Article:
The big savings come in the international area it seems, not sure why that is and its a little worrying actually.

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Old 04-13-2012, 02:09 PM   #5
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TD Ameritrade has some no transaction fee ETFs. This may be an advantage. Passive ETFs in taxable accounts have an advantage in that they are likely to be more tax efficient than mutual funds because they should have less (or no) capital gains, especially if they have been operating for a couple of years.
ETFs that transact large volumes, such as SPY, will not see much discount or premium, so that should not be a worry.

When you say "the big savings come in international funds", what do you refer to? Expense ratios of Int'l ETFs vs mutual funds?
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Old 04-13-2012, 02:13 PM   #6
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TD Ameritrade has some no transaction fee ETFs. This may be an advantage. Passive ETFs in taxable accounts have an advantage in that they are likely to be more tax efficient than mutual funds because they should have less (or no) capital gains, especially if they have been operating for a couple of years.
ETFs that transact large volumes, such as SPY, will not see much discount or premium, so that should not be a worry.

When you say "the big savings come in international funds", what do you refer to? Expense ratios of Int'l ETFs vs mutual funds?

Tax advantage is important since these will be in a taxable account. 60 mins of research, not much i agree, seems to show that ETFs for international equities, particularly emerging market ETFs are quite a bit cheaper than mutual funds, but my sample size is still pretty small.

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Old 04-13-2012, 02:17 PM   #7
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Also, during the recent "flash crash," some ETFs lost more than 90% of their value even though the stocks they contained had not changed their value appreciably. It only lasted for a very short time (less than a minute IIRC) and was a result of lots of automated trading and a computer glitch or two. I think most of the trades were later cancelled, but it's a little scary nonetheless and highlighted (at least to me) some important differences between these products and a conventional open-end mutual fund. If you go with ETFs it might be best to avoid automatic sell/buy orders just to avoid getting burned if this happens again.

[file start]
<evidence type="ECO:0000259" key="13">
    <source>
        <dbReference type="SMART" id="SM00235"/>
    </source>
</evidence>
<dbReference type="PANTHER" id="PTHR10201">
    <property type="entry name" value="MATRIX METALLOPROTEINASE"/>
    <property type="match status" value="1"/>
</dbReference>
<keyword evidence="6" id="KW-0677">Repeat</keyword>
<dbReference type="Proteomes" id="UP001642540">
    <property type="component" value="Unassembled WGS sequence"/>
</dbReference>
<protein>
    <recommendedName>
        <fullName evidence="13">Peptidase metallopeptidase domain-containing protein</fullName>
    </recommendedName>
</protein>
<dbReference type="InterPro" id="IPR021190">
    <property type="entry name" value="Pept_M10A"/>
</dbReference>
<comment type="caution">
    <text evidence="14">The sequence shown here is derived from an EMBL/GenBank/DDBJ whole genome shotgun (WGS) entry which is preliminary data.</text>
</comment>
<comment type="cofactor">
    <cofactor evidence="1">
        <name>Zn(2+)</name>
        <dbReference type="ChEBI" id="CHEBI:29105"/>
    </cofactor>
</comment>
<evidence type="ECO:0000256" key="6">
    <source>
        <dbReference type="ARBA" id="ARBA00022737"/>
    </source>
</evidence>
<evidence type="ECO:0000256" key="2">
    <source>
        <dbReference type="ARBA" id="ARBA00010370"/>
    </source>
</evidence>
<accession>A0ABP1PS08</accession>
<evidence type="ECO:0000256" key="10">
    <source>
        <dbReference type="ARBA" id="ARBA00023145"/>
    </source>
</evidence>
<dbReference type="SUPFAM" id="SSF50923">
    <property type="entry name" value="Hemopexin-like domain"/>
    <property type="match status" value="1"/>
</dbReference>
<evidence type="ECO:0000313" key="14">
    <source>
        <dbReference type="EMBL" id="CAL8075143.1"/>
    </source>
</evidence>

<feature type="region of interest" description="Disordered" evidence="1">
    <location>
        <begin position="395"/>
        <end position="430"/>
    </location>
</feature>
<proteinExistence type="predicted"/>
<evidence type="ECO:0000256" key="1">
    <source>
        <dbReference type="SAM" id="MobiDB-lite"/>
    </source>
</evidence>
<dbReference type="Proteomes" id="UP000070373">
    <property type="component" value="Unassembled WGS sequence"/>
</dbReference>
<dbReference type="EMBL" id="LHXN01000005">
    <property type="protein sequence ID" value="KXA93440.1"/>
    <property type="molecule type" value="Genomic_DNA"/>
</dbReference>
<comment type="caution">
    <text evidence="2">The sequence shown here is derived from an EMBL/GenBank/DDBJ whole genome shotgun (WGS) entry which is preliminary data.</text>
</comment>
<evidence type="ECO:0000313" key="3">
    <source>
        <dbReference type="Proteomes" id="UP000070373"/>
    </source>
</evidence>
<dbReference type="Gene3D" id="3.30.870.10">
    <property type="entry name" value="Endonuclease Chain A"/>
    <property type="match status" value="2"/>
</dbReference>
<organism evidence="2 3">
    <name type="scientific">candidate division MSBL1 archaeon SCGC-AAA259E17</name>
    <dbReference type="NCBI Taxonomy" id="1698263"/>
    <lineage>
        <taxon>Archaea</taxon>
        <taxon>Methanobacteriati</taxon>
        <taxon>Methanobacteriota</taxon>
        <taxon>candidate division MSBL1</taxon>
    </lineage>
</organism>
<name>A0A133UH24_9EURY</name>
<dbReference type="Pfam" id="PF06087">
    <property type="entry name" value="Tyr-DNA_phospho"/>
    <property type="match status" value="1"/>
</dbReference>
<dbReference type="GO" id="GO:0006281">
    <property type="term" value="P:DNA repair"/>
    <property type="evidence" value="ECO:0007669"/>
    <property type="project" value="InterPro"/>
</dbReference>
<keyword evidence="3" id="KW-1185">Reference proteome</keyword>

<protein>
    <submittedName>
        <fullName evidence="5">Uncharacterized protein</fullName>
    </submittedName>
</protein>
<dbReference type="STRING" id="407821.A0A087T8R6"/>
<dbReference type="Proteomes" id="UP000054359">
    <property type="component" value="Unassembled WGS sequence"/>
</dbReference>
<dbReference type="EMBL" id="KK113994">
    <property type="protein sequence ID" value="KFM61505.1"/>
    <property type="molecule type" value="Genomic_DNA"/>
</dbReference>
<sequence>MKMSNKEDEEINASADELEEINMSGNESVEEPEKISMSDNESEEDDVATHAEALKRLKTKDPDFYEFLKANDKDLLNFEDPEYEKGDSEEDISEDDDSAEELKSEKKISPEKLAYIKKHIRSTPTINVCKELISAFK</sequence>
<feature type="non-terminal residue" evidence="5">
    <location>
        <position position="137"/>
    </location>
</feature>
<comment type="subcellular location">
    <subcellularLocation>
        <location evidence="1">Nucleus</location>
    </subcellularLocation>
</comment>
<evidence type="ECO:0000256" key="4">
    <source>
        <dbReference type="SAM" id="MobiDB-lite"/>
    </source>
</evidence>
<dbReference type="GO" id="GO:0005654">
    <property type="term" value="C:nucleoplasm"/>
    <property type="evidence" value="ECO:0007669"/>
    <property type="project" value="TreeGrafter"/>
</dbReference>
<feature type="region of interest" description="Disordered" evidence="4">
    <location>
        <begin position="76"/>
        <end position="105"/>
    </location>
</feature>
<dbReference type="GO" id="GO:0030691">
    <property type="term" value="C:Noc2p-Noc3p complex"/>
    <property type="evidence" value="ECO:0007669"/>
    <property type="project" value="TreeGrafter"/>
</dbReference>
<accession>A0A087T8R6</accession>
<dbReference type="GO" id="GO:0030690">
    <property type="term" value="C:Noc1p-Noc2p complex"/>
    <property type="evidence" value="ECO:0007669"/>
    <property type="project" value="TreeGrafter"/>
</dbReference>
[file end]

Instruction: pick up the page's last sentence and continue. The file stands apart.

This is a big advantage for ETFs if you are a buyer. I was able to buy shares at 10% below the closing price that day.

ETFs are for folks who have time to submit orders when the market is open and are not bothered by figuring out the price they want to pay. Sure, one can do a market order but many folks would recommend a limit order so that one is not taken advantage of. On the bogleheads forum, quite a lot of folks cannot figure out a limit price, so they prefer mutual funds.

Mutual funds are for folks who want simplicity and like to submit orders when the market is closed. You are guaranteed to get the next available NAV and not get ripped off. Also if you are buying $500 worth, you get $500 worth with whatever fractional shares that might be. With ETFs you have to buy integral number of shares.

As for expense ratios, ETFs and mutual funds nowadays have the same expense ratios ... as long as you are buying something like Admiral or Signal share class from Vanguard.

Commissions are really a thing of the past. One should use a broker that doesn't charge a commission. WellsFargo has no commissions, while Fidelity, Vanguard, TDAmeritrade, Scottrade, et al have no commissions on select products.
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Old 04-13-2012, 02:32 PM   #8
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Tax advantage is important since these will be in a taxable account. 60 mins of research, not much i agree, seems to show that ETFs for international equities, particularly emerging market ETFs are quite a bit cheaper than mutual funds, but my sample size is still pretty small.

Steel
In a taxable account ETFs have a clear advantage over mutual funds because of the reduced or non-existent capital gains distributions. Int'l ETFs expense ratios could be lower for a number of reasons. Buying and selling stocks around the world is more expensive than here in the US, so transaction costs are much higher. The ETFs are generally passive, so little trading cost. There is considerable competition between ETFs, and because they are passive, there is no reason for expense ratios to be high.

Because they are in taxable accounts, be sure to look at the QDI for the int'l funds before buying. There are significant differences among them, even for similar markets.
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Old 04-13-2012, 02:32 PM   #9